Settle in, my fair readers, for this week’s work is a bit on the unnerving side. New WPN writer, Jessica Farley, takes us inside the mind of a troubled girl. A girl who was put into an impossible situation. A girl with the weight of the world on her shoulders before she has even made into her teens. We’ve all messed around with notions and different possibilities when we are left alone with our thoughts, but Leah must reflect on the terrors of the things that have happened in her past, wondering whether or not she has made the right decision to finally speak up.
Leah was wearing the floral dress with the ribbon that tied up around the back and the lace detail around the shoulders and neck, the one usually reserved for church and baptisms. She was trying to keep a strong face, even though all she could feel was butterflies. She wished they were the kind that came while heading up a steep hill on a roller-coaster about to plummet down, rapid descent intertwined with exhilaration. But she was here, in a courthouse, shortly after her tenth birthday, waiting to testify. Her heartbeat was so loud it felt that it might crack her ribs and punch its way straight out of her body.
In this lonely office, she gripped her teddy, trying to push her pain away, tears fell down her cheeks onto her freshly pressed dress. Worried she might ruin her appearance and lose the case, she reached for the Kleenex on the district attorney’s desk. She blew her nose and then patted her face with another tissue in order to dry the loose tears.
At parent teacher conferences every semester the same words were spoken. ‘She’ll go far. She has so much potential. She’s such a well-mannered, bright girl.’ Yet she was sitting in a place that could only haunt a mother’s nightmares. Leah could do anything, honor roll, various dance lessons, play the flute and participate on the softball and basketball teams; however this life changing moment would affect her for years to come. Sitting alone in a dimly lit office, she reflected on the situation. Flashbacks of endless weekends of him sneaking into her bedroom late at night fluttered her mind. As each painful memory ripped through her, her body juddered, and her gripping fingers displaced the stuffing in her bear’s body.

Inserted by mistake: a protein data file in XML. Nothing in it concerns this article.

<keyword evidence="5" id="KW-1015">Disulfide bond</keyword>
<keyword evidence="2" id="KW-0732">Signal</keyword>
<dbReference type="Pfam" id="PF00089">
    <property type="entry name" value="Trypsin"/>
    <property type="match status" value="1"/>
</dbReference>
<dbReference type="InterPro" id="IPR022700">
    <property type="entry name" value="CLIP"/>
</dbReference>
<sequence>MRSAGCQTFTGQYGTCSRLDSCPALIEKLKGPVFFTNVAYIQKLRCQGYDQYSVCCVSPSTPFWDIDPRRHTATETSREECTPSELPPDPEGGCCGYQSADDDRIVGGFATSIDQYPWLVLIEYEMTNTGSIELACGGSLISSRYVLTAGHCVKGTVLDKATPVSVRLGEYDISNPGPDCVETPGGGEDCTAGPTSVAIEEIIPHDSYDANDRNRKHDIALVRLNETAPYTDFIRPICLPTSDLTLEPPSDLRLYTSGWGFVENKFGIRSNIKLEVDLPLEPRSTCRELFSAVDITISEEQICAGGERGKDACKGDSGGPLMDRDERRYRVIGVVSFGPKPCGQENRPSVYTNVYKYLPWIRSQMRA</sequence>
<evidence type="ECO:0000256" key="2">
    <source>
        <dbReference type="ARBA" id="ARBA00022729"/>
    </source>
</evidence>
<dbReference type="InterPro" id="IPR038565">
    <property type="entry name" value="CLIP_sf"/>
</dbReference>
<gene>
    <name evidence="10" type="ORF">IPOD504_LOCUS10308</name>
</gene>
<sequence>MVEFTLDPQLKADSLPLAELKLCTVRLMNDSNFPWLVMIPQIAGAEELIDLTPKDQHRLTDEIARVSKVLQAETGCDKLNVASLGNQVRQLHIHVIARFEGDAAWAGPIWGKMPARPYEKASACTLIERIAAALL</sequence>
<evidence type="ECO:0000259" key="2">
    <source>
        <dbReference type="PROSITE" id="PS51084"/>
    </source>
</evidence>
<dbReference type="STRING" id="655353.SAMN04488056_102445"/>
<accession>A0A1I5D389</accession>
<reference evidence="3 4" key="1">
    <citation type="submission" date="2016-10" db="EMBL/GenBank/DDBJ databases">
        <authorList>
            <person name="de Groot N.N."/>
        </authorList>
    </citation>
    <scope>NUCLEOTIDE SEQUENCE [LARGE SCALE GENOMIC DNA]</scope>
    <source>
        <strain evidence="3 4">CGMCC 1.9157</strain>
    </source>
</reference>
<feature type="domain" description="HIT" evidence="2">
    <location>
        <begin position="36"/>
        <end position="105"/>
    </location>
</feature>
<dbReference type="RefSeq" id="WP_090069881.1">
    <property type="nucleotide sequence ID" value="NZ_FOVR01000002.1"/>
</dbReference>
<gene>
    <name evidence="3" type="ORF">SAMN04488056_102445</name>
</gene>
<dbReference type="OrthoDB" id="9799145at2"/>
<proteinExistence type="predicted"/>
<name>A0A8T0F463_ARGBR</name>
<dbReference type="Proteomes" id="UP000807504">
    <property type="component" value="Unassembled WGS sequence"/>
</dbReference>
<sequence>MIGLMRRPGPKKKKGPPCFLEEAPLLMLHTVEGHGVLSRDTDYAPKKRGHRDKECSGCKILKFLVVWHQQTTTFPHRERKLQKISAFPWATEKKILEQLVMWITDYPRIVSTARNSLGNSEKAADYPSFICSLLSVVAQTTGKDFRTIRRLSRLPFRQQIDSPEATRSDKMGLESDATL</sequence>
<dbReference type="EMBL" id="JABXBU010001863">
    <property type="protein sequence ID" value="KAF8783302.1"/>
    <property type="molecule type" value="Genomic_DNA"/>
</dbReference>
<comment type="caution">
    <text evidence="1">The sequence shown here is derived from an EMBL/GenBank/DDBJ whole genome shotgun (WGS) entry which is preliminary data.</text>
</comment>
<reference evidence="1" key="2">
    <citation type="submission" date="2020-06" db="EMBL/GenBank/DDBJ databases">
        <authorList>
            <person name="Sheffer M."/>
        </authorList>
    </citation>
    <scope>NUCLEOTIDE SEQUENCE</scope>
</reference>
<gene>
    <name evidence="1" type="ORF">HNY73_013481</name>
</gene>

Many young girls dream about their first kiss. Who will it be with? Where will it happen? Will it be any good? But not Leah. No, she learned at age six. She woke up to her step-father bent over her, kissing her lips and tracing his fingers along her body. Scared of what to do, she just laid there and pretended to sleep. It was awkward and she felt violated. Worried her mother might not believe her or even worse get upset with her, she decided it was best to pretend it didn’t happen. Besides, how does one bring such a topic up with their mother anyway?
While most girls wanted to invite their fathers to daddy-daughter dances; she found comfort in avoiding him by curling up in her bed, hoping he’d leave her alone. He was only her step-dad, so what right did he have coming into their lives and messing with it?
Leah tried to keep her mind busy by looking around the office. She noticed the carpet in this office was similar to her Barbie dream house. She wished it was just her Barbie dream house and she could be playing house with her dolls. Even chores sounded better than sitting here. There was a glass jar filled with an assortment of chocolates. She wanted to grab a chocolate, just one, remembering the many times her mother spoke of chocolates making her feel better. But she was too nervous to move and feared they might walk in at any time. She wasn’t a troublemaker and this wasn’t the time to start.
Everything inside her was shutting down. The butterflies continued. Leaving the note in the bathroom for momma to find was a horrible idea. She was hysterical. Ten o’clock was near approaching, but not fast enough. Every tick edged her deeper into sadness, knowing it was only just beginning, the worst of it, still to come.
Her mother left for a pop ages ago. Or at least it seemed like it as time was barely inching by. Just then, the door opened and in came her mother with what looked like sorrow in her eyes.
“It’s going to be okay baby girl. Almost over!”
“But—I’m not ready. What if I say something wrong?”
“You could never be wrong. And I’m so sorry that you went through this. I should’ve noticed. I should’ve—”
“Momma.” The little girl wiped a tear from her eyes and tried to calm down her panicked cries. “I’m not ready, I can’t—”
Her mother hugged her tightly, cutting off her circulation. “Breathe baby. In… one, two, three. Out… one, two, three. Slow. Deep Breaths. In… one, two, three. Out—”
The door swung open. A man walked in and sat down.
“It’s all over.” The man took a deep breath, “He’s pleaded guilty. You’re free to go home.”
Leah’s breathing slowed down. Her chattering teeth and crying dissolved. All that was left were puffy eyes and a few splotches on her dress.
Her mother brushed a few freshly fallen tears from her eyes and whispered in her ear “We’re going to get through this. Together. I promise.”
She gave a half smile to her mother and quietly asked, “It’s all over?”
“Yes, baby girl. It’s all over. Let’s go home.”
Much of the power in this piece lies in the little details. The sorts of things only a child would notice when she is fighting with the harsh realities of the world. You can almost feel the butterflies in your own stomach twisting and turning as Leah wrestles with the responsibility of doing the right thing, and the repercussions that come with telling the truth. Check us out next week as we introduce more new writings to the WPN blogosphere (and, most importantly, to the world).